This is my first instructable and when i originally made this project i had not intended to make an instructable out of it , so there are far less pictures of it disassembled than i hoped , also google photos managed to reduce the quality of said images from 1080p to i can see each individual pixel on screen , so i apologize if you can't make something out , feel free to ask.
A lab bench power supply is the most essential tool for testing/ working on electronics. Although it is possible to get by with an atx power supply's 3 ,5 and 12 volt outputs for most circuits , it's unimaginably better when you can set any voltage output you may desire. Most simple (beginner friendly) variable lab bench power supply designs revolve around the lm 317/338 (1A/5A max output) and a voltage/current display module for viewing the output. The problem with these is that you don't have fine control over the voltage , and if you wanted to add a constant current mode above 1A you'd find that it's impossible to do , since running the lm 317/338 in CC mode requires a resistor (or a pot for variable output) strong enough to take the full current. Running the circuit at the lm338's max output of 5 amps at a voltage of mere 3 volts would require a 15 watt pot , not an easy find (nor cheap for that matter) . Lab bench PSUs with the features above can be made at home but require advanced skills in electronics , since most designs utilize some form of a switching circuit whether it's opamp , arduino or even premade IC based and are not recommended for beginners since most don't have the necessary tools at home. To design a switching circuit one MUST have a variable psu to begin with and an oscilloscope , preferably even a signal generator. So , how can a newbie with almost no gear and little skills apart from how to solder , make themselves a professional looking lab bench psu with all the bells and whistles....? Enter the DPS3005 , china's solution to our problem. Costing a mere 23EUR , it's a full blown switchmode power supply with an integrated display and controls. The module takes in DC power at a maximum of 40 volts and outputs voltages in a range of 0-32 volts at a maximum of 5 amps.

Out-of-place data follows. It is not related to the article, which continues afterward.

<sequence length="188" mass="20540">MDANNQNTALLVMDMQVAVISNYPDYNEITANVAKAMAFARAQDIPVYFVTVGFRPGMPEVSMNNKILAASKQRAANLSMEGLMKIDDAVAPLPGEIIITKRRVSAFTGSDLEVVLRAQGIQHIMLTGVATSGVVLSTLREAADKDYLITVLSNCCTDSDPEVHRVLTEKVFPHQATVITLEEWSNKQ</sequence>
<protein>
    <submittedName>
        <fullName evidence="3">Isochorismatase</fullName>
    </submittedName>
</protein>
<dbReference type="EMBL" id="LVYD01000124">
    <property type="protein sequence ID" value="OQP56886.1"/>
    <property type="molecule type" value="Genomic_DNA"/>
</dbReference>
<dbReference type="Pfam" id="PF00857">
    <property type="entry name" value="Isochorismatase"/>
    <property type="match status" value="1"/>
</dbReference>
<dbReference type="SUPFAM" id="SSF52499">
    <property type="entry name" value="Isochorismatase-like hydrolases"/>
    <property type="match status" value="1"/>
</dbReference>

Step 1: Parts List and Links
The links provided are from aliexpress , i'm certain you can find the same parts on ebay. The reason i call this project noob friendly is because no parts are picked using a calculation or any sort of engineering prowess , except for the module itself ( even though the other models have similar if not better specifications , they can be a lot more expensive though) , every other part is picked by what will suit you , what you can afford , what you need for your application eg. you can use a much weaker transformer if you don't need 60 watts , or you can get up to a 40 volt 5 amp one if you can find.
1. Project box (use whatever you can get for cheap , materials don't matter since this thing runs pretty cool , esp. when using a fan)
here's a good example